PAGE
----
A lack of investment has left equipment and fields in Venezuela, which holds the largest oil reserves in the world, in a state of disrepair.

“That one is a much more distant scenario than Iran,” Columbia’s Nephew said about Venezuela. “I’m not sure we have the same ability to call the shots there.”

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Monsanto loses final appeal over French farmer’s weedkiller accident By Reuters




© Reuters. The logo of Monsanto is seen at the Monsanto factory in Peyrehorade

PARIS (Reuters) – Bayer’s (DE:) Monsanto (NYSE:) division on Wednesday lost a final appeal in a long-running French legal battle in which the crop chemical maker has been held liable for the accidental inhalation of a weedkiller by a crop farmer.

Monsanto had been trying to overturn a decision by an appeals court in 2019 that had found the company’s product safety information to have been inadequate in relation to the accident involving farmer Paul Francois in 2004.

France’s highest court rejected Monsanto’s latest appeal in a ruling published on Wednesday, opening the way for another court to decide on what damages should be awarded to Francois.

The farmer has argued that the fumes he inhaled from the weedkiller Lasso, a product that was subsequently withdrawn from the French market, caused neurological problems, including memory loss, fainting and headaches.

Bayer said in an emailed statement that it was reviewing the court ruling. Bayer also said in the statement that court-appointed medical experts had found previously that the incident did not cause the illnesses cited by Francois.

Crop protection products “do not present a risk to human health if they are used under the conditions of use defined in the context of their marketing authorisation,” Bayer said.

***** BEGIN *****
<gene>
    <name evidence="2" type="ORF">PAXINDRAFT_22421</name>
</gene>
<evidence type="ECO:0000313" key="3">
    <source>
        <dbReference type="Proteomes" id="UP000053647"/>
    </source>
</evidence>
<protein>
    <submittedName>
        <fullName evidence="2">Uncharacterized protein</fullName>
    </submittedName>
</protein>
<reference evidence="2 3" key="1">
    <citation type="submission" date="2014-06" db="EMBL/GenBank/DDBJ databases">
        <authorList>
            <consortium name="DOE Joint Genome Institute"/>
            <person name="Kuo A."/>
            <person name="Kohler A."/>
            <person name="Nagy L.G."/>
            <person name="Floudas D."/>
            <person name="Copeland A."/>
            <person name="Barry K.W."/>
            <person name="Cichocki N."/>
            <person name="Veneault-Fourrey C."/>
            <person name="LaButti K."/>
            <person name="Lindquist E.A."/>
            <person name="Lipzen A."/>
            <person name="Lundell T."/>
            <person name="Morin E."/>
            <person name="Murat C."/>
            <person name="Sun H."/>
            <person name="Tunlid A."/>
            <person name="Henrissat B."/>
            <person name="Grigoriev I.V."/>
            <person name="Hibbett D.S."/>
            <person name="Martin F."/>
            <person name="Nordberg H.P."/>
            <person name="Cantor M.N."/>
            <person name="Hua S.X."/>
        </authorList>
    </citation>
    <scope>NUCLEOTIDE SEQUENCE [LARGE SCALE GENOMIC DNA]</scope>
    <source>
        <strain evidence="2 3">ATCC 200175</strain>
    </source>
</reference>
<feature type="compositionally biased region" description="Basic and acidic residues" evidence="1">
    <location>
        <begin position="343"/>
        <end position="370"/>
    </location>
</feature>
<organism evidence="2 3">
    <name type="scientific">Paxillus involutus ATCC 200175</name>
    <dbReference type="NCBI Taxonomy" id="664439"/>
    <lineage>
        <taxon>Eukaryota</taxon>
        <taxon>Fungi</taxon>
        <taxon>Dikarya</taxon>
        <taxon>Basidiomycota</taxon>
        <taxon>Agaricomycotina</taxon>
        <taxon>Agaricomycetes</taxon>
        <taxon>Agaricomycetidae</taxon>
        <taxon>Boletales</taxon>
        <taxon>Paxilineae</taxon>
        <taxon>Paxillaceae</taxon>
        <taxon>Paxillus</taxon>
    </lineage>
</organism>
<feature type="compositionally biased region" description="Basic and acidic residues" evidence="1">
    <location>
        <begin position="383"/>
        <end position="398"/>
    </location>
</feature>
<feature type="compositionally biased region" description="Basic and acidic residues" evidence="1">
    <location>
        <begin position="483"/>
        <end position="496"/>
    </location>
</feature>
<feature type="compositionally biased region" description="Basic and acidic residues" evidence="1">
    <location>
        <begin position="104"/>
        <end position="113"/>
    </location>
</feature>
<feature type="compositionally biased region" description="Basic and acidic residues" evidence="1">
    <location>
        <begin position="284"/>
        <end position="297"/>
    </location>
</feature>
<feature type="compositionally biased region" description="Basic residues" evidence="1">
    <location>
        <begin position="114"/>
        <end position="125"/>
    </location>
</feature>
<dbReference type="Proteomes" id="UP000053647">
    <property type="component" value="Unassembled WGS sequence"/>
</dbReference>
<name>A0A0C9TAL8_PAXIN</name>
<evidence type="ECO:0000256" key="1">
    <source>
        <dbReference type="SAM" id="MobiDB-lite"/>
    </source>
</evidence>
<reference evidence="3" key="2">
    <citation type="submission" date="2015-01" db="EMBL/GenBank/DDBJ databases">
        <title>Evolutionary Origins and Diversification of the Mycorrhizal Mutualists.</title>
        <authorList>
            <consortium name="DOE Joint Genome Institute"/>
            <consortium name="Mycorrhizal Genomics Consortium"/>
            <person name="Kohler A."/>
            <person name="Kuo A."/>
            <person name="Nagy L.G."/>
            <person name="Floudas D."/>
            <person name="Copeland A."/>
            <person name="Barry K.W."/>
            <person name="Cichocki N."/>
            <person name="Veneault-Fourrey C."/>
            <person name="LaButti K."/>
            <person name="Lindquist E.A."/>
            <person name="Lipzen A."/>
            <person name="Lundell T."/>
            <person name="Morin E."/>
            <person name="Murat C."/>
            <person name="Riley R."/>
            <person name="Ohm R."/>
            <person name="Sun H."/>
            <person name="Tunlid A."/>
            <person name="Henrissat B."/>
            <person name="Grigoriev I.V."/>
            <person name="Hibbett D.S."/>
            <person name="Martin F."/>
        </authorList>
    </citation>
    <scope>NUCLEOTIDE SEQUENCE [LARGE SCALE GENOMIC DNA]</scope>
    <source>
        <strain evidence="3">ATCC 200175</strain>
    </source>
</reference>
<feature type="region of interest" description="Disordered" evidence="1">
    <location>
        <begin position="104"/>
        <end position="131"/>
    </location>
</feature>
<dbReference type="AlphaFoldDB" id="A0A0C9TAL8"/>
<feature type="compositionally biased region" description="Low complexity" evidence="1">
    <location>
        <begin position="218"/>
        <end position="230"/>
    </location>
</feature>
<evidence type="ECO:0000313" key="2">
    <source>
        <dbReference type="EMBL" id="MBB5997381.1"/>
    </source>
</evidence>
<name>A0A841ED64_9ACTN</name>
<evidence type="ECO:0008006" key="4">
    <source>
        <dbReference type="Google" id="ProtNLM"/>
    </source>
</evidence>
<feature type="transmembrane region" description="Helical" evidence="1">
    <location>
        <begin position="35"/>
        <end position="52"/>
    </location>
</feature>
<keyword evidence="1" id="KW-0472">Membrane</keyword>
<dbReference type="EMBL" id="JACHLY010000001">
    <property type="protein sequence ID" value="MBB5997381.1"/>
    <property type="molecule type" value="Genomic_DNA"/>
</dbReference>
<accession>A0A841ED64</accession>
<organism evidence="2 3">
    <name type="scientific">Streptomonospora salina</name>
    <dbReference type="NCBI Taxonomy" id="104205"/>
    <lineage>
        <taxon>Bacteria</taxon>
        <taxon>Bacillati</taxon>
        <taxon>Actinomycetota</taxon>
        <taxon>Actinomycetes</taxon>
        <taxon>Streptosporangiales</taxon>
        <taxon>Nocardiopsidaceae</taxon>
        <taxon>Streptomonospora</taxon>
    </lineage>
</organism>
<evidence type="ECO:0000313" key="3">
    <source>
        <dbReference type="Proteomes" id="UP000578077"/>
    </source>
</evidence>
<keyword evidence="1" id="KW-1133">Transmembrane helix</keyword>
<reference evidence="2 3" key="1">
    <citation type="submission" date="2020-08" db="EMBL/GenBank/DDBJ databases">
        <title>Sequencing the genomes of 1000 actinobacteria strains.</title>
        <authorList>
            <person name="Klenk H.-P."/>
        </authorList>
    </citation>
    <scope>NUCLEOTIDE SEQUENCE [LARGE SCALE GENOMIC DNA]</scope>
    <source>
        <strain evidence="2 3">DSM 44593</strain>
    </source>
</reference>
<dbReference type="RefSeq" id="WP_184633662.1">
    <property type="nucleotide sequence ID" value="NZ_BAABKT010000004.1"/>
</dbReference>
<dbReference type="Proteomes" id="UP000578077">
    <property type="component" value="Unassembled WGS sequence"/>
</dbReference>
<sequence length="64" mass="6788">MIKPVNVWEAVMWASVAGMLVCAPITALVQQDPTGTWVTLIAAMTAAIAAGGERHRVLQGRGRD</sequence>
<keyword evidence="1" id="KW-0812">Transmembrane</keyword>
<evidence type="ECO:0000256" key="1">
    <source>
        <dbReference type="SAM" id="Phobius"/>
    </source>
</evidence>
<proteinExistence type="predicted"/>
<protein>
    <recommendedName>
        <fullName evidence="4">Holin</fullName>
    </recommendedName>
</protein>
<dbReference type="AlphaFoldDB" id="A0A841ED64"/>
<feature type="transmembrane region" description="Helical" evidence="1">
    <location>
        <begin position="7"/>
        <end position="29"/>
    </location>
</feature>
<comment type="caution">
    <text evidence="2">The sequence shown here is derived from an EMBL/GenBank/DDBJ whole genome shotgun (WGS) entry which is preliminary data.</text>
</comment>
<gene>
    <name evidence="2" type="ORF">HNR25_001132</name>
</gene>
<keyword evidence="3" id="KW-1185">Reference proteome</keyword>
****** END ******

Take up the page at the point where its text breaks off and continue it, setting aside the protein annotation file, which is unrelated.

Anti-pesticide group Generations Futures, which has supported Francois in his court case, said it welcomed “this historic decision in which an agro-chemical multinational is at last found liable for the harm caused to this courageous farmer.”

Francois has previously sought damages of around 1 million euros ($1.2 million).

Bayer, which acquired Monsanto for $63 billion in 2018, has been facing a wave of litigation in the United States over allegations that Monsanto’s glyphosate-based weedkiller Roundup causes cancer.

Bayer, which argues Roundup is safe, is trying to settle the litigation through a proposed $11 billion payment.

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How High Are Copper Prices Going ? – Growing Your Money




How High Are Copper Prices Going ?

Copper Futures—Copper futures in the December contract is trading higher for the 3rd consecutive session up another 465 points at 3.1955 a pound hitting a 2 ½ year high continuing its bullish momentum as this trend is strong to the upside.

Copper prices are trading far above their 20 and 100 day moving average as this trend continues to accelerate on a weekly basis as the housing market in the United States is extremely strong therefore demand for copper at the present time remains high as I still do not believe a top has been formed.

At the current time I’m not involved, however I do believe the entire precious metal sector is headed higher as I am keeping a close eye on gold and silver as I see no reason to be short copper and if you are long a futures contract continue to place the stop loss under the 10-day low which stands at the 3.03 level as an exit strategy.

The next major level of resistance is between the 3.30 / 3.50 level as there is still room to run to the upside as the volatility could even increase exponentially as historically speaking copper can have crazy price swings on a daily basis.





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There is a substantial risk of loss in futures and futures options. Furthermore, Seery Futures is not responsible for the accuracy of the information contained on linked sites. Trading futures and options is Not appropriate for every investor.